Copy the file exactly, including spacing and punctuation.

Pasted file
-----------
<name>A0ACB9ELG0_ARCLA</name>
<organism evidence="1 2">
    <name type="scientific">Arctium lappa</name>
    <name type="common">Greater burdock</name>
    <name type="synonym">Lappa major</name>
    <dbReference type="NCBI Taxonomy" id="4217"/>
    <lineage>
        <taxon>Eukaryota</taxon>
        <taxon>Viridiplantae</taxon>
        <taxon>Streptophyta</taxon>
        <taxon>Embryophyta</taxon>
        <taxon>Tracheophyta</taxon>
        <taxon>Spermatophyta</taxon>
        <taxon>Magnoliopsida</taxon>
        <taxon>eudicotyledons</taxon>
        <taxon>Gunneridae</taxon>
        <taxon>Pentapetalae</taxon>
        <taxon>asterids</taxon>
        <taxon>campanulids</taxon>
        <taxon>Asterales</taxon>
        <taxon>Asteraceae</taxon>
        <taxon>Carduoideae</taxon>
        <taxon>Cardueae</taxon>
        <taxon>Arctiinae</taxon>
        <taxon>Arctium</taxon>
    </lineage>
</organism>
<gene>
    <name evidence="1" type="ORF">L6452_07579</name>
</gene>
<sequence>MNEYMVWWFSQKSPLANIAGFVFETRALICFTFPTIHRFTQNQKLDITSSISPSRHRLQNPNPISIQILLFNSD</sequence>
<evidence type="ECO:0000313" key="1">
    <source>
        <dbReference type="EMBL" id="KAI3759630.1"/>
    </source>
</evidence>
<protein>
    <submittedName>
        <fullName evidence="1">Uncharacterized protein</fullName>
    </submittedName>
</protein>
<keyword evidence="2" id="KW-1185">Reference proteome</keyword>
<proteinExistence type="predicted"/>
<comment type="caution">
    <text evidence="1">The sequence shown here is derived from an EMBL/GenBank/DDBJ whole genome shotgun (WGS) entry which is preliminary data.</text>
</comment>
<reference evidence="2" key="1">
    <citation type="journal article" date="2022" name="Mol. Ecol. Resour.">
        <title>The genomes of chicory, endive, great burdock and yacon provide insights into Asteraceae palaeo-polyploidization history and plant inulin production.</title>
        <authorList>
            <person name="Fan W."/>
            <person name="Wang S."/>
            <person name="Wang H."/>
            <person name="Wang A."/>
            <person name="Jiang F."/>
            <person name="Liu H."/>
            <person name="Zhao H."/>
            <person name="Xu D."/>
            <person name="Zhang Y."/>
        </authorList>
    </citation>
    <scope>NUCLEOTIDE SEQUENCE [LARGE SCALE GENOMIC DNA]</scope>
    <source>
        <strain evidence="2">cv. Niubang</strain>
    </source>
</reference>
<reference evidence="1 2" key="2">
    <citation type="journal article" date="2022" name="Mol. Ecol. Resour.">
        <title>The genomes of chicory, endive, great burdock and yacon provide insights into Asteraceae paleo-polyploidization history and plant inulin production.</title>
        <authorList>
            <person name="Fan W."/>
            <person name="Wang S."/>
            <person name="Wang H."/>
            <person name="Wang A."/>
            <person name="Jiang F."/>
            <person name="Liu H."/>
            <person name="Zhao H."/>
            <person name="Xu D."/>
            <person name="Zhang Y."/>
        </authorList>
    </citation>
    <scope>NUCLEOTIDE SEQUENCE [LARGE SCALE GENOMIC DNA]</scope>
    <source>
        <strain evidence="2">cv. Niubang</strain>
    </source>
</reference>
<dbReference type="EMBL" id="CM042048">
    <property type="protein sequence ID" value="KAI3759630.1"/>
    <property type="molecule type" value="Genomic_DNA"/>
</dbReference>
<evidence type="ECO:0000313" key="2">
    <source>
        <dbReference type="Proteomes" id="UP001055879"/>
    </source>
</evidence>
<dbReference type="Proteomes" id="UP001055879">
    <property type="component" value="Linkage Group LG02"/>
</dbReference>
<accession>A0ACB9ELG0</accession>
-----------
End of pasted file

<name>A0ACB9ELG0_ARCLA</name>
<organism evidence="1 2">
    <name type="scientific">Arctium lappa</name>
    <name type="common">Greater burdock</name>
    <name type="synonym">Lappa major</name>
    <dbReference type="NCBI Taxonomy" id="4217"/>
    <lineage>
        <taxon>Eukaryota</taxon>
        <taxon>Viridiplantae</taxon>
        <taxon>Streptophyta</taxon>
        <taxon>Embryophyta</taxon>
        <taxon>Tracheophyta</taxon>
        <taxon>Spermatophyta</taxon>
        <taxon>Magnoliopsida</taxon>
        <taxon>eudicotyledons</taxon>
        <taxon>Gunneridae</taxon>
        <taxon>Pentapetalae</taxon>
        <taxon>asterids</taxon>
        <taxon>campanulids</taxon>
        <taxon>Asterales</taxon>
        <taxon>Asteraceae</taxon>
        <taxon>Carduoideae</taxon>
        <taxon>Cardueae</taxon>
        <taxon>Arctiinae</taxon>
        <taxon>Arctium</taxon>
    </lineage>
</organism>
<gene>
    <name evidence="1" type="ORF">L6452_07579</name>
</gene>
<sequence>MNEYMVWWFSQKSPLANIAGFVFETRALICFTFPTIHRFTQNQKLDITSSISPSRHRLQNPNPISIQILLFNSD</sequence>
<evidence type="ECO:0000313" key="1">
    <source>
        <dbReference type="EMBL" id="KAI3759630.1"/>
    </source>
</evidence>
<protein>
    <submittedName>
        <fullName evidence="1">Uncharacterized protein</fullName>
    </submittedName>
</protein>
<keyword evidence="2" id="KW-1185">Reference proteome</keyword>
<proteinExistence type="predicted"/>
<comment type="caution">
    <text evidence="1">The sequence shown here is derived from an EMBL/GenBank/DDBJ whole genome shotgun (WGS) entry which is preliminary data.</text>
</comment>
<reference evidence="2" key="1">
    <citation type="journal article" date="2022" name="Mol. Ecol. Resour.">
        <title>The genomes of chicory, endive, great burdock and yacon provide insights into Asteraceae palaeo-polyploidization history and plant inulin production.</title>
        <authorList>
            <person name="Fan W."/>
            <person name="Wang S."/>
            <person name="Wang H."/>
            <person name="Wang A."/>
            <person name="Jiang F."/>
            <person name="Liu H."/>
            <person name="Zhao H."/>
            <person name="Xu D."/>
            <person name="Zhang Y."/>
        </authorList>
    </citation>
    <scope>NUCLEOTIDE SEQUENCE [LARGE SCALE GENOMIC DNA]</scope>
    <source>
        <strain evidence="2">cv. Niubang</strain>
    </source>
</reference>
<reference evidence="1 2" key="2">
    <citation type="journal article" date="2022" name="Mol. Ecol. Resour.">
        <title>The genomes of chicory, endive, great burdock and yacon provide insights into Asteraceae paleo-polyploidization history and plant inulin production.</title>
        <authorList>
            <person name="Fan W."/>
            <person name="Wang S."/>
            <person name="Wang H."/>
            <person name="Wang A."/>
            <person name="Jiang F."/>
            <person name="Liu H."/>
            <person name="Zhao H."/>
            <person name="Xu D."/>
            <person name="Zhang Y."/>
        </authorList>
    </citation>
    <scope>NUCLEOTIDE SEQUENCE [LARGE SCALE GENOMIC DNA]</scope>
    <source>
        <strain evidence="2">cv. Niubang</strain>
    </source>
</reference>
<dbReference type="EMBL" id="CM042048">
    <property type="protein sequence ID" value="KAI3759630.1"/>
    <property type="molecule type" value="Genomic_DNA"/>
</dbReference>
<evidence type="ECO:0000313" key="2">
    <source>
        <dbReference type="Proteomes" id="UP001055879"/>
    </source>
</evidence>
<dbReference type="Proteomes" id="UP001055879">
    <property type="component" value="Linkage Group LG02"/>
</dbReference>
<accession>A0ACB9ELG0</accession>